This long-lost painting by Vienna Secession artist Carl Moll has been in the same collection for over a century—probably since 1908. It depicts the influential Austrian art critic Berta Zuckerkandl-Szeps in her Josef-Hoffmann-designed interior.
Carl Moll (1861-1945), Weißes Interieur (White Interior), 1905, oil on canvas, 99.7 x 99.7 cm (39.25 x 39.25 in).
The recently rediscovered work has never been on the market: the only record until now was a photograph taken at the 1908 Vienna Kunstschau alongside Gustav Klimt’s iconic The Kiss (Belvedere Museum). It may have been bought at the end of the exhibition and has remained in the same private Frankfurt collection, which moved to California in the 1970s. Now added to the artist’s catalogue raisonné edited by Cornelia Cabuk, on February 23 it could fetch the highest price ever paid for a work by Moll. The current record, €260,300, was set in 2007 by Dorotheum.
Moll is little known outside his native Austria, yet he co-founded the Vienna Secession with his close friend Gustav Klimt. Here, the square format contributing to the work’s immediacy, the vibrant light bathing the room in a meditative mood and the precious shades of white make this intimate scene a symbolist masterpiece.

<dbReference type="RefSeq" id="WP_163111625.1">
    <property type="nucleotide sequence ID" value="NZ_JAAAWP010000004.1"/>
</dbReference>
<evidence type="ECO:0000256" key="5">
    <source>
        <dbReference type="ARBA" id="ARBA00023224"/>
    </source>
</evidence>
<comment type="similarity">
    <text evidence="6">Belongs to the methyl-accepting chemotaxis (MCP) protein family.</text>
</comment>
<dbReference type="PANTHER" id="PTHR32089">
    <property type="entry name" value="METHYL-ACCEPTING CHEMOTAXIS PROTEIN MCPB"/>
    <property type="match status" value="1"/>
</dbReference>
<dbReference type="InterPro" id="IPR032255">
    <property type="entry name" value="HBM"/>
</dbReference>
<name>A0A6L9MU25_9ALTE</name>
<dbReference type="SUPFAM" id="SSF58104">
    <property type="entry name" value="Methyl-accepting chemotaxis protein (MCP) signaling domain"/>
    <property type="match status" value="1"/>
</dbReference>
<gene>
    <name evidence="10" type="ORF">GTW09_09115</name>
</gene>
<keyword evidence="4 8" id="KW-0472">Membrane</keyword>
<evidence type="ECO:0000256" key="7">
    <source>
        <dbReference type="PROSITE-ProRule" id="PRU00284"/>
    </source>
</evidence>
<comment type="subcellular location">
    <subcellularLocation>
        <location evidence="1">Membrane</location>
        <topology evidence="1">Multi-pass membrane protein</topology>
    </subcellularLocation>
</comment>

Wrapped in this ivory atmosphere, a mysterious woman seen from behind is busy arranging tulips in a vase. She is memoirist, art critic and journalist Berta Zuckerkandl, who ranked among turn-of-the-century Vienna’s most influential figures: Karl Kraus called her “the puppeteer of Vienna’s cultural scene”. Zuckerkandl would pick up her acid-tipped pen at the drop of a hat to defend avant-garde artists embroiled in controversy or threatened with censorship. Austria’s leading figures met every week at her salon on Nusswaldgasse, the main street in Vienna’s Döbling neighborhood. Moll captured the apartment’s slightest details, showing Zuckerkandl’s china and Asian art collection and Josef Hoffmann’s decoration, considered the height of modernity at the time, in their best light.